Background: Plasma uric acid has been associated with hypertension in a variety of disorders, and has been shown to be predictive of hypertension. The mechanistic role of uric acid in the development of hypertension is not known however.
Method: We tested the hypothesis that uric acid stimulates vascular smooth muscle cell (VSMC) proliferation and oxidative stress by stimulating the vascular renin-angiotensin system (RAS). Rat VSMC were exposed to 0-300 micromol uric acid for 48 h.
Results: Uric acid (200 and 300 micromol) stimulated the proliferation of VSMC as measured by thymidine uptake. This effect was prevented by 10(-6) mol losartan or by 10(-6) mol captopril. Incubation of VSMC with uric acid for 48 h also increased angiotensinogen messenger RNA expression and intracellular concentrations of angiotensin II. These responses were also inhibited by losartan and captopril. Increased expression of angiotensinogen mRNA was also inhibited by co-incubation with PD 98059, a mitogen-activated protein (MAP) kinase inhibitor. Uric acid stimulated the production of hydrogen peroxide and 8-isoprostane in VSMC. These increases in oxidative stress indicators were significantly reduced by co-incubating the cells with captopril or losartan. Uric acid also decreased nitrite and nitrate concentrations in the culture medium, an effect that was prevented by losartan and captopril.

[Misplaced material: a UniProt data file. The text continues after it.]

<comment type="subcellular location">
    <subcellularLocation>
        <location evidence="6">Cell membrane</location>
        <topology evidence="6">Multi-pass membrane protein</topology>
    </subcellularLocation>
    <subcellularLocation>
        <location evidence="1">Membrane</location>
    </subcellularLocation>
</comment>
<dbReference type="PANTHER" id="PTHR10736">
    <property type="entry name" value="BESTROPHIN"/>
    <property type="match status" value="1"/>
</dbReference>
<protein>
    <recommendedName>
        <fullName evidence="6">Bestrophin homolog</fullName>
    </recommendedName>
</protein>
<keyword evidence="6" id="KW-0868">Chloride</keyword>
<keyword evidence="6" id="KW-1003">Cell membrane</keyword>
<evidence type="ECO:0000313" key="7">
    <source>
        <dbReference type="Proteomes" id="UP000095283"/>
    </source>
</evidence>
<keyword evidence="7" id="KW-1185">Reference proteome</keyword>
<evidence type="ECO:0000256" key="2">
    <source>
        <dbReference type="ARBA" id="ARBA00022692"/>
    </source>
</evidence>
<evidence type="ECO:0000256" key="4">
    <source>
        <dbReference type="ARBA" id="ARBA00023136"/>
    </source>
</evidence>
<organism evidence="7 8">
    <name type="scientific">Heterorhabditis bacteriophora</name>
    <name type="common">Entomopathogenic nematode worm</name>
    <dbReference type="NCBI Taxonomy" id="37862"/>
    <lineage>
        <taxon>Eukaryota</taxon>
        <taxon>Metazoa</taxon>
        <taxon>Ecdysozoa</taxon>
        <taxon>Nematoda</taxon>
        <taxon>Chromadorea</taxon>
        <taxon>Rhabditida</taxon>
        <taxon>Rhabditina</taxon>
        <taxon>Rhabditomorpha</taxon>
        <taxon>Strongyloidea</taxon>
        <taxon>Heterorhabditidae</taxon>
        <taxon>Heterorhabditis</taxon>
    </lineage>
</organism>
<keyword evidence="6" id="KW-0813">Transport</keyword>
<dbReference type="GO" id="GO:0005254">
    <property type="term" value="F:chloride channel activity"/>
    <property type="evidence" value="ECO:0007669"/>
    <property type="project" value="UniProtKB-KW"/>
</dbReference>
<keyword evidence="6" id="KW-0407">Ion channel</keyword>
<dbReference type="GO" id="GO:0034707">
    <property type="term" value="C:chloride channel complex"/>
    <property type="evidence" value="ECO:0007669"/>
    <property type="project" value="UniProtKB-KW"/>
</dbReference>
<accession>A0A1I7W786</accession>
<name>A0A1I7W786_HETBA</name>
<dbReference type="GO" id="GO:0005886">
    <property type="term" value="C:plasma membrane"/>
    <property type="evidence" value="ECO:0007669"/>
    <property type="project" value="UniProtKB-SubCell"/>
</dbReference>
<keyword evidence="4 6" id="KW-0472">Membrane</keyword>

Conclusion: These results demonstrate that uric acid stimulates proliferation, angiotensin II production, and oxidative stress in VSMC through tissue RAS. This suggests that uric acid causes cardiovascular disorders by stimulating the vascular RAS, and this stimulation may be mediated by the MAP kinase pathway.